Segregated Swimming?!?! Il Pedocin

Over heard on the bus – “ehhh – xe andai tutti al bagno” – the elderly lady ‘s answer when her husband remarked that the bus was almost empty. And indeed, it was a gloriously sunny and exceptionally warm April day and many people were out  enjoying the early summer weather at the beach. In Italian going to the beach is “andare al mare”.  In Triestine it is “andare al bagno” which is like saying you are going to take a bath in your bathtub!

This is likely because in Trieste the water is literally on your door step. I was on the bus headed to “Il Pedocin” because I had seen pictures in “Il Piccolo” (newspaper) of a street art project there.

Il Pedocin is a pebble strewn city “beach” and has been a beach since the late 1890’s when the city father’s decided that families needed a place right in the city where they could beat the heat and enjoy the cooling sea water.   The beach was inaugurated in 1903 when the city was still under the Austro-Hungarian Empire and its rather strict moral sensibilities.  The bathing area was named La Lanterna because it was located beside the light house or lanterna but the Triestini have a nickname for everything. In Triestine pedoci are mussels and at one time mussels were cultivated there so the possible origin of the name Pedocin. There is also another possible source for the name.   In the era when Franz-Joseph was Emperor the beach would be closed from two until four in the afternoon to allow his soldiers to go and wash themselves in the sea water. They would hang their uniforms on a   “ciodin”, a small nail driven into the wall of the changing area. And so the Pedocin could be a derivation of  “ciodin”.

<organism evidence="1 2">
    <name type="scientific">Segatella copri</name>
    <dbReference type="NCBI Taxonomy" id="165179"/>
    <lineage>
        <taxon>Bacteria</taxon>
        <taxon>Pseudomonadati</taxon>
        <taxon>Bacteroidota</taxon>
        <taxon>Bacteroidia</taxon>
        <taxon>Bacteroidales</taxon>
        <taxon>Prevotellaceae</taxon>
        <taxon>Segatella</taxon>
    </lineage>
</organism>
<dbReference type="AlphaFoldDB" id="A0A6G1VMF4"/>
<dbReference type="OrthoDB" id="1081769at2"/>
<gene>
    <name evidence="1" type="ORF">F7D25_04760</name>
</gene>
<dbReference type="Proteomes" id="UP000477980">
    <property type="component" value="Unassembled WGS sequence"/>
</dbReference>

Il Pedocin holds a place of pride in the life of Triestini. It is the only segregated beach left in Europe.  You cross this big parking lot with a long cement wall at one end. Then you walk through this acqua-blue door, pay one euro, ladies and children head to the left and men to the right and you are on the beach. The beach is separated in two by a cement wall – on one side ladies and children and on the other side the men folk. The ladies and the men each have their own private beach. It has provided a relaxing and pleasurable “bagno” for all for more than one hundred years and the Triestini do not want that to change!

The long wall was grimy, full of graffiti and falling apart.   It was restored to its original blue color a couple of years ago. The city decided to ask local street artists to paint a mural on it all in the original and historic blue color.

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